By Malcolm Hamrick Brown
"A significant event.... This Casebook is not just approximately Volkov’s Testimony, it's approximately tune outdated and new within the twentieth century, in regards to the cultural legacy of 1 of that century’s so much extravagant social experiments, and what we need to research from them, not just what they should examine from us." —Caryl Emerson, Princeton University
In 1979, the alleged memoirs of mythical composer Dmitry Shostakovich (1906–1975) have been released as Testimony: The Memoirs of Dmitry Shostakovich As on the topic of and Edited by way of Solomon Volkov. due to the fact its visual appeal, in spite of the fact that, Testimony has been the focal point of controversy in Shostakovich experiences as doubts have been raised pertaining to its authenticity and the position of its editor, Volkov, in developing the book.
A Shostakovich Casebook offers 25 essays, interviews, newspaper articles, and reviews—many newly on hand because the cave in of the Soviet Union—that evaluation the "case" of Shostakovich. as well as authoritatively reassessing Testimony’s genesis and reception, the authors during this publication deal with problems with political effect on musical creativity and the function of the artist inside a totalitarian society. the world over identified individuals contain Richard Taruskin, Laurel E. Fay, and Irina Antonovna Shostakovich, the composer’s widow. This quantity combines a balanced reconsideration of the Testimony controversy with an exam of what the talk indicates for all song historians, performers, and considerate listeners.
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Extra resources for A Shostakovich Casebook
Shostakovich might have inscribed the picture in a manner both more personal and more pointed, "A reminder of our conversations," which would have implied much more as a document of authentication. The inscription could, in my view, as well be read as a precise reference to the limited content of their conversations and not a blanket acknowledgment. Inevitably, the methodology of Volkov's Testimony must also be ques tioned. The unsystematic organization of the. book effectively disguises the chronology of the reminiscences and obscures the question-answer context in which the reminiscences were evoked in the first place.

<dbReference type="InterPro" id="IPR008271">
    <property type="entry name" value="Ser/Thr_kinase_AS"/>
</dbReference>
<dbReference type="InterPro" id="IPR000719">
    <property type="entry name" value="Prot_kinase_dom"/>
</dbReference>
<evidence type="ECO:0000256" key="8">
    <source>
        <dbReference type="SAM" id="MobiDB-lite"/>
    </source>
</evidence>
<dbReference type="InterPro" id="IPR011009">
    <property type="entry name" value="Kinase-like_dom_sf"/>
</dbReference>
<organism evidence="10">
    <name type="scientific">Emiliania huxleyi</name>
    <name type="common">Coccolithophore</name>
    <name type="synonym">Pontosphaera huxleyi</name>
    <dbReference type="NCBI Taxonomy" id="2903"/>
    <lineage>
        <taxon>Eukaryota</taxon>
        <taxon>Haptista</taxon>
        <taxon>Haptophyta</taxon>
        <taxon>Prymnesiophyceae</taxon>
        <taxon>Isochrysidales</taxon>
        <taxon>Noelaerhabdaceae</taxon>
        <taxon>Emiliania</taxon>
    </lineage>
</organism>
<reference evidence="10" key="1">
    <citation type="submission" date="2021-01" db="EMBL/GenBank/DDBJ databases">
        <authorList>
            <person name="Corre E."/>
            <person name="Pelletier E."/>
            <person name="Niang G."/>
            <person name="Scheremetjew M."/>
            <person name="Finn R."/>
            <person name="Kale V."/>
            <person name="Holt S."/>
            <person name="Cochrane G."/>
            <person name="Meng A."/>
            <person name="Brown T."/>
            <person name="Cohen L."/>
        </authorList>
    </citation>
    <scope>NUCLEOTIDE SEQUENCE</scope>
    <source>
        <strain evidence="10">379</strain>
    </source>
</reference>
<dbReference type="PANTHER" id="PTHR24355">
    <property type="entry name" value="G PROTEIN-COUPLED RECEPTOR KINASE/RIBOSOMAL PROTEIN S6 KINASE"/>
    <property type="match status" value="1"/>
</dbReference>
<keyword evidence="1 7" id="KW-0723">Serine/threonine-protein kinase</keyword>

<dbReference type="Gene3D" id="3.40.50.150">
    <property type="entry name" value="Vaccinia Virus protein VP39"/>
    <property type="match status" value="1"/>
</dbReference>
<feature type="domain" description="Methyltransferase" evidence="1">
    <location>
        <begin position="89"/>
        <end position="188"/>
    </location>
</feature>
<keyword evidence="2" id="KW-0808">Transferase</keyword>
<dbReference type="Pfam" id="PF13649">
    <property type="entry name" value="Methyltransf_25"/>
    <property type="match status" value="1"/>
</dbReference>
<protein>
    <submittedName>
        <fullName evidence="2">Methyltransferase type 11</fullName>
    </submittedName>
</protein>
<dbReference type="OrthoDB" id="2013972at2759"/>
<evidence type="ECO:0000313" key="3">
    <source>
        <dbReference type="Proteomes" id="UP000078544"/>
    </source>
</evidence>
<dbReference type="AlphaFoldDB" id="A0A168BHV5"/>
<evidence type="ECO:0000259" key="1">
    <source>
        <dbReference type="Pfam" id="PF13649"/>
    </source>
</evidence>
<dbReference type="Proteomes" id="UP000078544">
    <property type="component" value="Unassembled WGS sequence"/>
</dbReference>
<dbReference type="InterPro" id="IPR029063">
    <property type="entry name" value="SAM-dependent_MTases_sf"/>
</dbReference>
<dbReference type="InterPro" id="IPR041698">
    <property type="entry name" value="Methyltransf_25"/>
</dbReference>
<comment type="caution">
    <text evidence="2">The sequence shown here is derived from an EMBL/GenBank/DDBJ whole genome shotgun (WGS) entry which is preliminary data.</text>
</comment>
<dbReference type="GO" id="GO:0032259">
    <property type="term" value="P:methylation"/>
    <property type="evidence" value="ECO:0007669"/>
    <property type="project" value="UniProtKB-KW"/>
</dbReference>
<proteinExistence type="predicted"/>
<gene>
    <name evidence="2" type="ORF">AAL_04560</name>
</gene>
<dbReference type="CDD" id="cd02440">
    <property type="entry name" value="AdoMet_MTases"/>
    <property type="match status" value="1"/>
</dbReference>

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No, of course I sometimes return to an old work. " After all, nearly thirty years had passed since the days of its composition. I wrote my Seventh Symphony, the "Leningrad," very quickly. I couldn't not write it. War was all around. I had to be together with the people. I wanted to create the image of our country at war, to engrave it in music. From the first days of the war I sat down at the piano and began to work. I worked intensely. I wanted to write a work about our days, about my contemporaries who spared neither strength nor life in the name of victory over the enemy.